The talking is over: Change is coming to downtown Thomson.
And it's bringing a few inconveniences with it.
Take for example, Sunday's planned water cut-off, which will affect residents and businesses along Main Street, First Avenue, Church Street and along Gordon Street, including Thomson First United Methodist Church
The water has to be shut off so workers can remove a fire hydrant that presently is located along Main Street near concrete steps of a sidewalk. Workers plan to start removing the hydrant between 8:30 and 9 a.m. on Sunday.
City Water and Sewer Distribution Superintendent Scott Huff said he has no way of knowing how long water services will be off to residents and businesses in the area, but that water service will be restored as quickly as possible.
"Right now, we simply don't know what type of problems we might run into once we start digging to remove the hydrant," Mr. Huff said. "It may take only a little while and then again, it could take several hours. We just don't know."
Meanwhile, work continues along Railroad Street, where several businesses along Railroad Street have been without water for several hours during different times over the last week because of broken water lines or new water pipes having to be installed.
Crews with Georgia Power Company began digging trenches on Monday along Railroad Street so that power lines can be buried. Old power poles now in place will be taken down and new lights installed to match the ones now in place in two new parking lots that are located off Main Street, along First Avenue.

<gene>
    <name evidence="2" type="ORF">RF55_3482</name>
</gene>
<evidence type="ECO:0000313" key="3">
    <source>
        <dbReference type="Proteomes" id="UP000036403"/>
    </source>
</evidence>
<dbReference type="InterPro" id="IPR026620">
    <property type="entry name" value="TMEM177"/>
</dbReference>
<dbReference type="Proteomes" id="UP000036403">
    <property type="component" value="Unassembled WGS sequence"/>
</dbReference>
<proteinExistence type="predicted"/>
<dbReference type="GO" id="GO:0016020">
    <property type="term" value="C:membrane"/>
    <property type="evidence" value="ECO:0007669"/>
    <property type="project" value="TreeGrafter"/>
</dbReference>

Motorists traveling along Railroad and Main streets over the next two to three weeks are urged to be cautious in the construction zones. Some of the work that will be ongoing during that time will halt or substantially slow down traffic for a while. And from time to time, as work is being done, lane shifts will be necessary.
"The message that we'd like to get out to the residents of the community is that Main Street from the intersection of White Oak Road and Main Street down to the railroad crossing will become more congested during construction with lane shifts, closures, restrictions and finally, no parking on the west side of Main Street," Thomson City Administrator Don Powers said.
Such parking is expected to be permanently eliminated on Jan. 21. Drivers will then have to park in the city's new parking lots behind downtown businesses on the west side or use the big parking lot in the middle of town or the one located along Railroad Street.
Down the road, the project also calls for even more extensive work by crews with the Georgia Department of Transportation who will grind the existing asphalt along Main Street and apply a new asphalt overlay, Mr. Powers added.